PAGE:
Recently, a simple ancilla-assisted work-extraction protocol has been proposed that is able to pinpoint the crucial role that quantum measurements have in the performance of a quantum work-extraction game. This protocol also highlighted important implications arising from the availability of quantum correlations between the work medium and the ancilla [18]. The scheme provided a link between enhanced work extraction capabilities and quantum entanglement between ancilla and work medium, suggesting the possibility to exploit entanglement as a resource.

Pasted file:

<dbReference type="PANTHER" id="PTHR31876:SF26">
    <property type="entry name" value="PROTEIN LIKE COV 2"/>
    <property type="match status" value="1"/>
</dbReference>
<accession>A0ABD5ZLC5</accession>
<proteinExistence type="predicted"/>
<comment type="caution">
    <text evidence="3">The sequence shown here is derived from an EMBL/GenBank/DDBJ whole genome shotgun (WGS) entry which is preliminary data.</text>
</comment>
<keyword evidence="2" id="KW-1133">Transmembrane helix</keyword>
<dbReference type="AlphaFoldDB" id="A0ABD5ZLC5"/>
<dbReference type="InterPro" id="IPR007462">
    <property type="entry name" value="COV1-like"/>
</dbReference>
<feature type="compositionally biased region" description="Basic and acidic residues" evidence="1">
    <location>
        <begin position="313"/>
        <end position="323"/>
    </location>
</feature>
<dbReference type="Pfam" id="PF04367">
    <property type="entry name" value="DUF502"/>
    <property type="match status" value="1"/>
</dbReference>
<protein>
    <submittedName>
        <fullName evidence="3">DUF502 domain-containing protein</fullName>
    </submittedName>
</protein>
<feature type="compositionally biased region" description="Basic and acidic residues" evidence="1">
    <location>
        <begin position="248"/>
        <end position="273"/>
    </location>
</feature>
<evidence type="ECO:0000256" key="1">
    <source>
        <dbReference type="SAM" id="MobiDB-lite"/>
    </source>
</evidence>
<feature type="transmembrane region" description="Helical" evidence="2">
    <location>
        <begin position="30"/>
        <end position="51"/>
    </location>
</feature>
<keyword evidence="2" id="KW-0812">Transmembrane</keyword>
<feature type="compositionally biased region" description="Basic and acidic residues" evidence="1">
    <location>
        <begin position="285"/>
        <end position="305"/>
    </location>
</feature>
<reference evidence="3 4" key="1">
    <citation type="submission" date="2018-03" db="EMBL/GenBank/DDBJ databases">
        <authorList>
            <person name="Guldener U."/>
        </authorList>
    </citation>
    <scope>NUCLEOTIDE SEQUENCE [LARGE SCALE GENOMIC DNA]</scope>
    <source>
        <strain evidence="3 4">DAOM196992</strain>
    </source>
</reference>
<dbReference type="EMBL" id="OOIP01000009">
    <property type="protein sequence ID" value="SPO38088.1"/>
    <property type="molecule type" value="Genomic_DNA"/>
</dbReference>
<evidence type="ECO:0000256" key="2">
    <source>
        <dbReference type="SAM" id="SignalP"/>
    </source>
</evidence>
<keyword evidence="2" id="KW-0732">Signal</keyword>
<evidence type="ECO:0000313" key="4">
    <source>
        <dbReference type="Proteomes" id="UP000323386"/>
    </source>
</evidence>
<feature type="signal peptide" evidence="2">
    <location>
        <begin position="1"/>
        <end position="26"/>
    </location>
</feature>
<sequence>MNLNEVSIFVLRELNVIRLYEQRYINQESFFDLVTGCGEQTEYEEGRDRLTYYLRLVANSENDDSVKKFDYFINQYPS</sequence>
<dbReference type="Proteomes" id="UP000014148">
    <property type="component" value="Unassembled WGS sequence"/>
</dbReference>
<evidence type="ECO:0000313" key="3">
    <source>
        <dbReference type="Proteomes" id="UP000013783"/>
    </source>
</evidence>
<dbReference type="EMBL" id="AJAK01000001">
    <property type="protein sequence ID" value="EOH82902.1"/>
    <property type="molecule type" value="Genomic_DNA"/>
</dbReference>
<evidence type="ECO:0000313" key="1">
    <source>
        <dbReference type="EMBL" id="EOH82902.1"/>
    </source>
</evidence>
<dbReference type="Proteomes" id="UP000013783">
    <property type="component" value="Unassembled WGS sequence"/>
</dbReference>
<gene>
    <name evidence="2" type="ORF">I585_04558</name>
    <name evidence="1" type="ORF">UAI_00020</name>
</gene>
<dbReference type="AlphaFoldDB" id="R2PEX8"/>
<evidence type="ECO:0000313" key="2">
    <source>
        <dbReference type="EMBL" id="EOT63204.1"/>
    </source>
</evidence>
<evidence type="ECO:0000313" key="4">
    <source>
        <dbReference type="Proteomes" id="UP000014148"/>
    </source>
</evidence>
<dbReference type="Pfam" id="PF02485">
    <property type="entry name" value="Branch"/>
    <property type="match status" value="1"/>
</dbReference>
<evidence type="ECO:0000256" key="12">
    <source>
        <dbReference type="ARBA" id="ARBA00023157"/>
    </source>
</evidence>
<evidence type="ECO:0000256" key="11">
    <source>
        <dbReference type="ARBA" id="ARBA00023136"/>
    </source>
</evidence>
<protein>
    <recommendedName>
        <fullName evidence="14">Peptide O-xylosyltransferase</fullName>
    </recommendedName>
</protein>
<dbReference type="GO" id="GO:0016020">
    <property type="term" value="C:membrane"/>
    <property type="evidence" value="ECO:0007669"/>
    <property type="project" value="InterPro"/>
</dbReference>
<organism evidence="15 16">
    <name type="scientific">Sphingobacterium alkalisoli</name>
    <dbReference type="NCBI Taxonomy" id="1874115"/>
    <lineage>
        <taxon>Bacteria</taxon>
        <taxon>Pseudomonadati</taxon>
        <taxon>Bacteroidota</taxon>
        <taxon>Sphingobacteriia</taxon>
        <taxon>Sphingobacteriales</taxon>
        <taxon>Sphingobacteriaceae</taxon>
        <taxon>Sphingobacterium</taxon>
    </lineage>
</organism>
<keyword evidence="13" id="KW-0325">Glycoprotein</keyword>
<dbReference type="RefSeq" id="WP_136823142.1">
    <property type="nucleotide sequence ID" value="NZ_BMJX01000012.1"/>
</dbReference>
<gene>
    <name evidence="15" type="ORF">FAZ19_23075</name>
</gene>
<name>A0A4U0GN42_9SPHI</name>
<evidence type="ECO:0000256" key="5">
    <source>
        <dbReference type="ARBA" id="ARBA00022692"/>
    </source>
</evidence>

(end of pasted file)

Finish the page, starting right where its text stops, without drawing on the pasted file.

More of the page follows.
In this work we show that although this link exists for pure states, quantum correlations and work extraction capabilities are unrelated if mixed states are considered. However, the scheme in Reference [18] relied on a set of very stringent assumptions, which leave room to further investigations aimed at clarifying the potential benefits of exploiting quantum resources. Here, we critically investigate the protocol in Reference [18], and extend it in various directions. First, we address the class of measurements that ensure the enhancement of the work-extraction performance. We provide an example in which generalised measurements allow for more extracted energy than projective measurements do. The search for the right generalised measurement poses serious computational challenges that we solve by proposing a constructive see-saw algorithm that is able to identify the most effective measurement for a given state of the work medium and ancilla, and an assigned Hamiltonian of the former. We then address the issue embodied by the interplay between information gathered via optimal measurements and quantum correlations shared between work medium and ancilla. We show that, depending on the nature of the optimal measurement, quantum correlations may become entirely inessential for the enhancement of work extraction. Finally, we open the investigation to multipartite settings by addressing the case of multiple work media and ancillas, showing that the structure of correlation-sharing among the various parties of such a system is key in the performance of our work-extraction protocol.